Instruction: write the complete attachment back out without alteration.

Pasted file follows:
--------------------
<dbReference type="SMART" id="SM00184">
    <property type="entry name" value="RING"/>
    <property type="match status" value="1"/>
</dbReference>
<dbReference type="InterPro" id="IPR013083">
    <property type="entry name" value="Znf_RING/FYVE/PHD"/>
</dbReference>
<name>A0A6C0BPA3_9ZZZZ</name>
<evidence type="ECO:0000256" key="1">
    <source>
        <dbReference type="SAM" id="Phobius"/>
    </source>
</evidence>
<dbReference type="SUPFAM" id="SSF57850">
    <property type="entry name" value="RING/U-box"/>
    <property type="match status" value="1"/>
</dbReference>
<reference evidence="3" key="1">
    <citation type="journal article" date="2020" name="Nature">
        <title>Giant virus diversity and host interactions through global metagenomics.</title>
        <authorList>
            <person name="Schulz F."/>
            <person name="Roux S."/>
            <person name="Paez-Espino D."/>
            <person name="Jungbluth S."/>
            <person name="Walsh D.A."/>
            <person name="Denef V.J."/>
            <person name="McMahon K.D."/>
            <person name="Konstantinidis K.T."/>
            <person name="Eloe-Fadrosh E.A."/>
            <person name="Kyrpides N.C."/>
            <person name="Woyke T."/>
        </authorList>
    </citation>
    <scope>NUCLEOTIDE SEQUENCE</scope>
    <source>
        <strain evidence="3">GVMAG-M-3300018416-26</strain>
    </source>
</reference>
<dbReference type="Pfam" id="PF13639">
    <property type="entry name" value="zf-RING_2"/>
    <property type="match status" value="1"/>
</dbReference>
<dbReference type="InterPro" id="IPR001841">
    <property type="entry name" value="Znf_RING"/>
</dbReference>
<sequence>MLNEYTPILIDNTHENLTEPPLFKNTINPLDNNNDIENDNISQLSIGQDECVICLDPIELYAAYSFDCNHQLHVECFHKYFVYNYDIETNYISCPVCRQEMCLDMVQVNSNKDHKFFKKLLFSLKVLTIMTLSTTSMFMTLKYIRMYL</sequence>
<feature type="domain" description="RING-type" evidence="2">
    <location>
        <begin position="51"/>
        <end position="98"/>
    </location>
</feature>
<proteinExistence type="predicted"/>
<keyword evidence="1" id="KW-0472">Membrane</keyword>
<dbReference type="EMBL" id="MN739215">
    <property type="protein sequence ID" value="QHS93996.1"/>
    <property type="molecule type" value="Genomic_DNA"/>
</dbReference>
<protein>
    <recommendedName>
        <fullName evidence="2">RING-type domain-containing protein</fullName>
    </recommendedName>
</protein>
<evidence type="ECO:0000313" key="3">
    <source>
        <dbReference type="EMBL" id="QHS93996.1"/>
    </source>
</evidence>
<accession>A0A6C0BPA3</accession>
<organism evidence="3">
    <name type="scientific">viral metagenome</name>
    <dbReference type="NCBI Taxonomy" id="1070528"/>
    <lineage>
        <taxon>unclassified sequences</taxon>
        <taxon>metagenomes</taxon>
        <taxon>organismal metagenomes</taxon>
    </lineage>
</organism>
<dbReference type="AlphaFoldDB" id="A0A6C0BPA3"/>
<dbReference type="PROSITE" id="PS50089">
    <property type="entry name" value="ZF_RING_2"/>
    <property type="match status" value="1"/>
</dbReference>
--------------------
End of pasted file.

<dbReference type="SMART" id="SM00184">
    <property type="entry name" value="RING"/>
    <property type="match status" value="1"/>
</dbReference>
<dbReference type="InterPro" id="IPR013083">
    <property type="entry name" value="Znf_RING/FYVE/PHD"/>
</dbReference>
<name>A0A6C0BPA3_9ZZZZ</name>
<evidence type="ECO:0000256" key="1">
    <source>
        <dbReference type="SAM" id="Phobius"/>
    </source>
</evidence>
<dbReference type="SUPFAM" id="SSF57850">
    <property type="entry name" value="RING/U-box"/>
    <property type="match status" value="1"/>
</dbReference>
<reference evidence="3" key="1">
    <citation type="journal article" date="2020" name="Nature">
        <title>Giant virus diversity and host interactions through global metagenomics.</title>
        <authorList>
            <person name="Schulz F."/>
            <person name="Roux S."/>
            <person name="Paez-Espino D."/>
            <person name="Jungbluth S."/>
            <person name="Walsh D.A."/>
            <person name="Denef V.J."/>
            <person name="McMahon K.D."/>
            <person name="Konstantinidis K.T."/>
            <person name="Eloe-Fadrosh E.A."/>
            <person name="Kyrpides N.C."/>
            <person name="Woyke T."/>
        </authorList>
    </citation>
    <scope>NUCLEOTIDE SEQUENCE</scope>
    <source>
        <strain evidence="3">GVMAG-M-3300018416-26</strain>
    </source>
</reference>
<dbReference type="Pfam" id="PF13639">
    <property type="entry name" value="zf-RING_2"/>
    <property type="match status" value="1"/>
</dbReference>
<dbReference type="InterPro" id="IPR001841">
    <property type="entry name" value="Znf_RING"/>
</dbReference>
<sequence>MLNEYTPILIDNTHENLTEPPLFKNTINPLDNNNDIENDNISQLSIGQDECVICLDPIELYAAYSFDCNHQLHVECFHKYFVYNYDIETNYISCPVCRQEMCLDMVQVNSNKDHKFFKKLLFSLKVLTIMTLSTTSMFMTLKYIRMYL</sequence>
<feature type="domain" description="RING-type" evidence="2">
    <location>
        <begin position="51"/>
        <end position="98"/>
    </location>
</feature>
<proteinExistence type="predicted"/>
<keyword evidence="1" id="KW-0472">Membrane</keyword>
<dbReference type="EMBL" id="MN739215">
    <property type="protein sequence ID" value="QHS93996.1"/>
    <property type="molecule type" value="Genomic_DNA"/>
</dbReference>
<protein>
    <recommendedName>
        <fullName evidence="2">RING-type domain-containing protein</fullName>
    </recommendedName>
</protein>
<evidence type="ECO:0000313" key="3">
    <source>
        <dbReference type="EMBL" id="QHS93996.1"/>
    </source>
</evidence>
<accession>A0A6C0BPA3</accession>
<organism evidence="3">
    <name type="scientific">viral metagenome</name>
    <dbReference type="NCBI Taxonomy" id="1070528"/>
    <lineage>
        <taxon>unclassified sequences</taxon>
        <taxon>metagenomes</taxon>
        <taxon>organismal metagenomes</taxon>
    </lineage>
</organism>
<dbReference type="AlphaFoldDB" id="A0A6C0BPA3"/>
<dbReference type="PROSITE" id="PS50089">
    <property type="entry name" value="ZF_RING_2"/>
    <property type="match status" value="1"/>
</dbReference>